Government Ego

A while ago, U.S. District Judge Jed Rakoff rejected a proposed settlement between Citigroup and the SEC for $285 million.  The settlement would have ended a dispute between Citi and the SEC with Citi agreeing to obey the law, admit to no wrong-doing, and pay the vig.  Rakoff’s rejection was based on two premises: if the bank had done the wrongs, then the settlement was far too small; but more importantly, with no admission of wrong-doing by Citi, the SEC’s acceptance of that, and so no wrong-doing having been done, there was no basis for the “fine” in the first place.  With that settlement rejection, a trial of the actual issues at hand would have to proceed.

I won’t go into Citi’s rationale for accepting the settlement; Citi, in fact, insists that the SEC’s case is groundless:

In the event the case is tried, we would present substantial factual and legal defenses to the charges.

What’s of interest here is the government’s attitude. The SEC has appealed Rakoff’s rejection, claiming he made a “legal error” in his rejection: after all, this is the way the SEC has done business for a long time.  Never mind the immutability of Rakoff’s logic that in the absence of actual wrong-doing, there was no basis for any settlement.  No, the judge should have rubber stamped the government’s say-so because it was the government doing the saying.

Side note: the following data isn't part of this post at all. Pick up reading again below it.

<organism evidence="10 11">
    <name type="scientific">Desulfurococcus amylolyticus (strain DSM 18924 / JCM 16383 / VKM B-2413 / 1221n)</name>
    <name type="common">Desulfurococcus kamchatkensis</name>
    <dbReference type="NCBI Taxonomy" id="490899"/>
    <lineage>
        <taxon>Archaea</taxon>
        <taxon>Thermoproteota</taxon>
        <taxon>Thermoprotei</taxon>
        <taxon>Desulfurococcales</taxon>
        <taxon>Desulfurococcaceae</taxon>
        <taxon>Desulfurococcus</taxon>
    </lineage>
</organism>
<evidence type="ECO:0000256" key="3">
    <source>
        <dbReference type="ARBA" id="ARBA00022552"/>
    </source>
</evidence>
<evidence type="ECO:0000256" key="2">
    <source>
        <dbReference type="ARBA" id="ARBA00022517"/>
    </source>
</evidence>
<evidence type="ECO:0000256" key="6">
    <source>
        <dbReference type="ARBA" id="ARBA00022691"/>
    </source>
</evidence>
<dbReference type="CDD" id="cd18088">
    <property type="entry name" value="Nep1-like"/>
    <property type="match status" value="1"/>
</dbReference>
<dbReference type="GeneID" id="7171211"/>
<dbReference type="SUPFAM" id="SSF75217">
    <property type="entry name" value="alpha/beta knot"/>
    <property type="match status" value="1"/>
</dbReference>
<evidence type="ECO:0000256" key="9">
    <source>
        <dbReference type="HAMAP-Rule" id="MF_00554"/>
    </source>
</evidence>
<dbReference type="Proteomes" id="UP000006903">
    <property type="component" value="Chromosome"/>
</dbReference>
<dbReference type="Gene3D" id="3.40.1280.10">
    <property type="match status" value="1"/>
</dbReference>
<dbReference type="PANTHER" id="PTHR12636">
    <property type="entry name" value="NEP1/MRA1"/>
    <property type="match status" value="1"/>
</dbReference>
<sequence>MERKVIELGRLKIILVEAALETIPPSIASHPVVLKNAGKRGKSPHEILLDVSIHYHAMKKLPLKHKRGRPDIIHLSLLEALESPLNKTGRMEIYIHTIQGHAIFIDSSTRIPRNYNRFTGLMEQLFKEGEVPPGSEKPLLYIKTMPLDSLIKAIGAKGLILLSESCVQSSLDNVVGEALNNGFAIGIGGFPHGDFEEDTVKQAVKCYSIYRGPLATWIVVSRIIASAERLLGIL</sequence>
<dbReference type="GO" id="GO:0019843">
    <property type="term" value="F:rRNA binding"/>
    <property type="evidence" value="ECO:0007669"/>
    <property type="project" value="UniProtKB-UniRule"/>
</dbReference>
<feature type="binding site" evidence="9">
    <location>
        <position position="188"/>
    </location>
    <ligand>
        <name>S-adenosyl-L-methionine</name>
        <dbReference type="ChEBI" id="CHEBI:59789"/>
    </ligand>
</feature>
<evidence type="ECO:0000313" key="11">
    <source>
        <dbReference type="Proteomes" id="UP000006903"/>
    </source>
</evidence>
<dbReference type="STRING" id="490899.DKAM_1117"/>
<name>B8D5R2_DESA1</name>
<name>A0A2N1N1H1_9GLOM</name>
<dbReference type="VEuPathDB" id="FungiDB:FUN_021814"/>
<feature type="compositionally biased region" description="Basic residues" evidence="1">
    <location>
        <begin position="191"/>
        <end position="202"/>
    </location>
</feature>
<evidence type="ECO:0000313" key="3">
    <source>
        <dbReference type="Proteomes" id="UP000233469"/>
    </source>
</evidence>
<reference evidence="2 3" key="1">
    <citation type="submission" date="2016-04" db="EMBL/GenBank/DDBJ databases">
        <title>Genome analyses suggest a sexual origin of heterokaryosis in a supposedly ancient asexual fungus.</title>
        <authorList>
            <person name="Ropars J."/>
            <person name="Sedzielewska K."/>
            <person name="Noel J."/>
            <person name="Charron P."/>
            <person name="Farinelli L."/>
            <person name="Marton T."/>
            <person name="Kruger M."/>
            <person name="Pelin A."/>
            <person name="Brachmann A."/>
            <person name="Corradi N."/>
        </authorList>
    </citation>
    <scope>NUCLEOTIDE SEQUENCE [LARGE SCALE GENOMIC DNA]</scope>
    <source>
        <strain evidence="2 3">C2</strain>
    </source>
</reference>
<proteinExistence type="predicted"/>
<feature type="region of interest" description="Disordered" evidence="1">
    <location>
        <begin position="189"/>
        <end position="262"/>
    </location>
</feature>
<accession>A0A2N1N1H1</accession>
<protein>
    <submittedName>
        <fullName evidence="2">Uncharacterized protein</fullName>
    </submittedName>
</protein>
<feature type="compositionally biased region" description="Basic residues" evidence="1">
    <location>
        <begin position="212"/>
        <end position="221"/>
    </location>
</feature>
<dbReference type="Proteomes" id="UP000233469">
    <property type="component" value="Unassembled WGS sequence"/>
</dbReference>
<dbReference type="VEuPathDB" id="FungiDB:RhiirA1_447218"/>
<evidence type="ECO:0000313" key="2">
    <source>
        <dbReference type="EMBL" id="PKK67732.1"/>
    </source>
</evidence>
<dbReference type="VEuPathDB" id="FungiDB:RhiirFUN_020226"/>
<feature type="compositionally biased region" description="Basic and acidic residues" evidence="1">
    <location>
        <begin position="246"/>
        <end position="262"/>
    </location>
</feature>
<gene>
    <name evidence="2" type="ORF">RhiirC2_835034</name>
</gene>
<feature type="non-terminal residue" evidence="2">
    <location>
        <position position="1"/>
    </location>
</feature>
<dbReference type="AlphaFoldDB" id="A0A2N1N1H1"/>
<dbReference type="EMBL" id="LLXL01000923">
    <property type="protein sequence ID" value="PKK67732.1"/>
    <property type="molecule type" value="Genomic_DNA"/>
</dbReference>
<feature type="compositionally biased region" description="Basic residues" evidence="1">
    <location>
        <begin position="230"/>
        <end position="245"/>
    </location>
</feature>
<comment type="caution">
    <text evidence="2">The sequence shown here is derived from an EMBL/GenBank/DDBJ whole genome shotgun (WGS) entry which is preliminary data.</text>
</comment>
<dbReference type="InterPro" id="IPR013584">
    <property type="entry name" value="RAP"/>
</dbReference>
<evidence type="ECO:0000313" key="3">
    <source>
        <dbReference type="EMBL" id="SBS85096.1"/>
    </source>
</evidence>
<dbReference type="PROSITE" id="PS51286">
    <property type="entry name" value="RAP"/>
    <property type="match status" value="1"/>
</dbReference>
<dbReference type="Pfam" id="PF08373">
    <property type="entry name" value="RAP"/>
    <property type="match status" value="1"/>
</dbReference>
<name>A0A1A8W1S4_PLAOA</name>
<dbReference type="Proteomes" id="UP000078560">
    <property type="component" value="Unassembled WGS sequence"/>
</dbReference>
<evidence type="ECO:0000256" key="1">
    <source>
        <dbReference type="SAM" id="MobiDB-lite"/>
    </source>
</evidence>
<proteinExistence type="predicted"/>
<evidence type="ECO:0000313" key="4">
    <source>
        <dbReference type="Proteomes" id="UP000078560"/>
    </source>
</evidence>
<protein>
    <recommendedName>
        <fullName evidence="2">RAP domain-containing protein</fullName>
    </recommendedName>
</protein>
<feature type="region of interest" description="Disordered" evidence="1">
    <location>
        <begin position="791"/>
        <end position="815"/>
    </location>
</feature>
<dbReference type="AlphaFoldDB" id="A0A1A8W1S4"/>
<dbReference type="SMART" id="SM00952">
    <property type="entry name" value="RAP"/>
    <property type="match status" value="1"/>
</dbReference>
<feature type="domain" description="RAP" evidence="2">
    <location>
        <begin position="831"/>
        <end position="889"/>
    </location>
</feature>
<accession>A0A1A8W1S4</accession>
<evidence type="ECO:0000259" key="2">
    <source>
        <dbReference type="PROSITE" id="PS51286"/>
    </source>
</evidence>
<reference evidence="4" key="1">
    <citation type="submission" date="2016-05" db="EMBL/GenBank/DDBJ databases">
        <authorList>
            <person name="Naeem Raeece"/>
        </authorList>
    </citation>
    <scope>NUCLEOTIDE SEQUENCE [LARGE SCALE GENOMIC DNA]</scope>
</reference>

However, as Rakoff points out in his response to the SEC’s appeal, there is no basis even for the appeal: the trial must go forward.  Rakoff says, as WSJ Law Blog reports,

…to file a proper appeal, the SEC would have to show that it would suffer “immediate and irreparable harm from the denial” of the court-ordered provisions of the settlement—including a prohibition of future violations, a common feature in SEC deals.

The agency and Citi said they would have to allocate lots of resources to litigate the matter….

It seems the petty convenience of the government (or of Citi) isn’t a reason for appealing settlement rejection.  A government imposed “settlement” based on nothing illegal having been done has no legitimacy.  Rakoff reasoned in his appeal response in part by citing the Supreme Court:

As the Court (per Justice Souter) stated, there are innumerable situations, including rejections of settlement agreements, where the effect is to force the parties to litigate and go to trial even though they had expressly bargained not to.  “But if immediate appellate review were available every such time, Congress’s final decision rule would end up a pretty puny one, and so the mere identification of some interest that would be ‘irretrievably lost’ has never sufficed….”

No, this is nothing more than a simple case of government ego getting in the way of government doing its job.  Conduct the trial.  Or let the settlement acknowledge actual wrongs.

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